This summer, I spent my days interning as a hospital chaplain through the Clinical Pastoral Education program. Throughout the summer, I encountered requests for “prayers for miraculous healing”–requests that made me a little nervous and a lot humble.
Prayers for healing can be high-stake issues, both theologically and pastorally. If a prayer for healing is offered and answered, the patient or family may feel very blessed for “answered prayer.” The flip side of that coin, however, implies that those whose prayers are not answered are not blessed, or at least not to the same degree; if one patient lives and another dies, is prayer the deciding difference?
The Psalms provide us with examples of the extremes of raw human emotions expressed to God through prayer; in times of extreme anger, sorrow, joy, and thanksgiving, the psalmists turned to God in prayers. Job prayed to God in his most desperate moments, daring to express the basic human question, “Why?” The gospels give accounts of Jesus turning to God in prayer, too, for prayers of healing, solace, or anguish. Without doubt, we are called to talk to God in prayer as a part of a life of faith.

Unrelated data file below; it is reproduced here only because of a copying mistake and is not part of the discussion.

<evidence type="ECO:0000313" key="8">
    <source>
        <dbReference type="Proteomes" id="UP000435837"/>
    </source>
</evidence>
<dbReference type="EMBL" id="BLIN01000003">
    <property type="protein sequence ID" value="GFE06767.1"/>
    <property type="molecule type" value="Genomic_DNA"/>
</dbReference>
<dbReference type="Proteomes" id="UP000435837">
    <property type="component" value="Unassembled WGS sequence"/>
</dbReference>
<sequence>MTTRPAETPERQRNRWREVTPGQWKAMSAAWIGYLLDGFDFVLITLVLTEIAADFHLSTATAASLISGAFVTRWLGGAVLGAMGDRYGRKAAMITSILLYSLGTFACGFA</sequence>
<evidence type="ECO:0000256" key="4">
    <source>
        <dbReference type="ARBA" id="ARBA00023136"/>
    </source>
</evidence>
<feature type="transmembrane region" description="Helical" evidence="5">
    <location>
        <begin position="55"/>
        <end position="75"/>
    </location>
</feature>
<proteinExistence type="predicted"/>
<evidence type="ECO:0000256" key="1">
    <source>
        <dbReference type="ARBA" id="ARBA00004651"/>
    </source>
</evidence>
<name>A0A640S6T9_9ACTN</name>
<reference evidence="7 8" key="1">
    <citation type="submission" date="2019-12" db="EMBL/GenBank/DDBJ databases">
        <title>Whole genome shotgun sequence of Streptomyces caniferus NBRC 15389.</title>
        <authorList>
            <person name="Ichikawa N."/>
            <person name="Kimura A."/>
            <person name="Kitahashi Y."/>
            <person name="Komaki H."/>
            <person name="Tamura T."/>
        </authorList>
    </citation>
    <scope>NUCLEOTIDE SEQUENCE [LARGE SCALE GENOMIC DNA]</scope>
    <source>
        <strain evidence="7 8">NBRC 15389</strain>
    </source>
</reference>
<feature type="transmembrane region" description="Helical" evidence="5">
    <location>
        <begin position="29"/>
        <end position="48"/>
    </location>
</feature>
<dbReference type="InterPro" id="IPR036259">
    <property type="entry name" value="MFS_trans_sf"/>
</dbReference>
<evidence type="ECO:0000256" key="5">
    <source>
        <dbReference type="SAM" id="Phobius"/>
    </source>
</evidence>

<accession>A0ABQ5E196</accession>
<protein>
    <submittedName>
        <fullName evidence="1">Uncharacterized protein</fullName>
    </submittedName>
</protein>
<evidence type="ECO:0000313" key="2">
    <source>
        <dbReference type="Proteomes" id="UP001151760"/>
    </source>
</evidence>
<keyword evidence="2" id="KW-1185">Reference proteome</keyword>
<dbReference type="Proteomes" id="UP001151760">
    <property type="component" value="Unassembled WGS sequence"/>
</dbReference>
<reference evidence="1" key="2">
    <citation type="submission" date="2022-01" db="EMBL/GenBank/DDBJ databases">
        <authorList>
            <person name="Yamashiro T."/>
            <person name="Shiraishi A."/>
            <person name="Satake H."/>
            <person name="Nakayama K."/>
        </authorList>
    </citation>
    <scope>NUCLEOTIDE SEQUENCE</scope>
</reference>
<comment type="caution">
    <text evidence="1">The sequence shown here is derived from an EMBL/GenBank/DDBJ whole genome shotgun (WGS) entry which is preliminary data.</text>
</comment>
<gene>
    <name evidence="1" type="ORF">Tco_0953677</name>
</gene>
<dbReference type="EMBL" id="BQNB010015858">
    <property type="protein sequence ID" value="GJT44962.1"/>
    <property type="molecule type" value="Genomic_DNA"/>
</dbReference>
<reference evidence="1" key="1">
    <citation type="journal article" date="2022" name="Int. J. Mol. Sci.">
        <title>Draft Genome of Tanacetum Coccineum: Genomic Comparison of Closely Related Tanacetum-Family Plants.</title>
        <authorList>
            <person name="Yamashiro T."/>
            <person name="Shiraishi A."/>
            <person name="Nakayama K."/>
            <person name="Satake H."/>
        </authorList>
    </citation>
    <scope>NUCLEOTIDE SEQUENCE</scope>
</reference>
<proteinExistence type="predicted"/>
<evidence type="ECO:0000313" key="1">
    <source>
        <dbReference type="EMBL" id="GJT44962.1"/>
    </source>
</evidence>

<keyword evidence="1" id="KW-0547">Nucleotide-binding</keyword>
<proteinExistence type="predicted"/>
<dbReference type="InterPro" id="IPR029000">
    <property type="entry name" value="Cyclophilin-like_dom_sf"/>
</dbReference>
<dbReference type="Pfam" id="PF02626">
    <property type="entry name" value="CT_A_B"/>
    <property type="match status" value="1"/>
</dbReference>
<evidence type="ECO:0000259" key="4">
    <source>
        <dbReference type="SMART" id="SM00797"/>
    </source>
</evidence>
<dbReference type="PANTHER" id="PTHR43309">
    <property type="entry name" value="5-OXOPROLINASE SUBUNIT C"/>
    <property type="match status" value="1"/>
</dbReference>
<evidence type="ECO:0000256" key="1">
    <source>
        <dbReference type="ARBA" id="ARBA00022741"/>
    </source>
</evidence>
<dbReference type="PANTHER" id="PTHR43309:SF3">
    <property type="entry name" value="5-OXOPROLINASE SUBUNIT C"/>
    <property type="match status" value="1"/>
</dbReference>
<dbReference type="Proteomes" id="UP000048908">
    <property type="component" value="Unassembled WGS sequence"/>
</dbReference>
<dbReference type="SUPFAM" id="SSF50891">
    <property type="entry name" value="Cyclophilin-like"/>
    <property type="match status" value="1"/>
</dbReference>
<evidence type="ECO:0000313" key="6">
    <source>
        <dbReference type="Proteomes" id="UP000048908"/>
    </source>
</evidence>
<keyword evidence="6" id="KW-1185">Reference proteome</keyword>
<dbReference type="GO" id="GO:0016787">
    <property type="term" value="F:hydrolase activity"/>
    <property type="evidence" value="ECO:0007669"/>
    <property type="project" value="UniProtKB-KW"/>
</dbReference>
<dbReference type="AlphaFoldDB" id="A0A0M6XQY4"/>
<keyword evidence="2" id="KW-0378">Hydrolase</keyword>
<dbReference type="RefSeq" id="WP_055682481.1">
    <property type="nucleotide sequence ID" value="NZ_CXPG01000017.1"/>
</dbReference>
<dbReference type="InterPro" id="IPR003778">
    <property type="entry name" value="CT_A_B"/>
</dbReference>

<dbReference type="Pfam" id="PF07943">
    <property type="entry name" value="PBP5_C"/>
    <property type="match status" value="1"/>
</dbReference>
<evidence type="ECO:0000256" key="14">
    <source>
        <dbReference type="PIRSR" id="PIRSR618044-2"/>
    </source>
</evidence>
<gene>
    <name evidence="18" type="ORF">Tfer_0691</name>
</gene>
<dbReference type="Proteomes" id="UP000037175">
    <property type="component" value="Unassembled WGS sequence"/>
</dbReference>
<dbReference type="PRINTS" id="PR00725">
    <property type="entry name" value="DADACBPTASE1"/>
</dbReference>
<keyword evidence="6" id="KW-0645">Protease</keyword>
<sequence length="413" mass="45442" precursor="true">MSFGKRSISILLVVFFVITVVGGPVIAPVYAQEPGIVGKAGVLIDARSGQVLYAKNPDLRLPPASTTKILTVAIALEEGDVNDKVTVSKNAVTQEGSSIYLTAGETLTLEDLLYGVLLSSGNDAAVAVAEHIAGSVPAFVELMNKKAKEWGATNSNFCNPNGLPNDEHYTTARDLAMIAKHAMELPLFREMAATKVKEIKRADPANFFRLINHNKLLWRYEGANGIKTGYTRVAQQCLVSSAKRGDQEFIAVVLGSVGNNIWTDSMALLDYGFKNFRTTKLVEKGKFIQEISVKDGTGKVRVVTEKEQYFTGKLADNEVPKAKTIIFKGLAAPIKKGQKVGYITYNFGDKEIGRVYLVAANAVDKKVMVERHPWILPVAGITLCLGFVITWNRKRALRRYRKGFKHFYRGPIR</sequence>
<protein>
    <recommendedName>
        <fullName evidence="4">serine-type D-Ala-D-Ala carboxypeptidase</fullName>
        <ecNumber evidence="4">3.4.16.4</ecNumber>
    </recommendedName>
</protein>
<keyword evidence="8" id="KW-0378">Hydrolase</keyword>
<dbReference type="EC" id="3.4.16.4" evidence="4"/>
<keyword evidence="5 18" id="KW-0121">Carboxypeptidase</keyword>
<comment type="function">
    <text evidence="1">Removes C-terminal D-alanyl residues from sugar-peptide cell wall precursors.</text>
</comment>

We often hear about the “power of prayer,” and I do believe that prayer is powerful. Prayer provides us with a sense of connection to God. Like the repeated liturgy in the Psalms, common prayers provide us with a sense of connection to one another, a ritual action which can be a source of comfort and strength. By expressing our worries and reminding us of the presence of God, prayer can provide spiritual and emotional healing, which often aids physical healing, as well.
Below is my own, brief prayer for healing, a prayer which sprouted, shaped, and grew through the course of the summer. This prayer seeks to acknowledge that, while God’s healing and medical healing may not always coincide, we seek the peace which surpasses all understanding.
“Hear [name]’s prayers for healing, and heal her in the ways that only you can.
Heal her mind, that she may know your peace.
Heal her soul, that she may know your wholeness.
Hold her body in your loving arms, and work through the hands of doctors and nurses to provide the best care possible.
Let their hands be your hands.Let their care be your care, and let our love for one another be love that comes from you.”
May it be so.
Peace be with you. [And also with you.]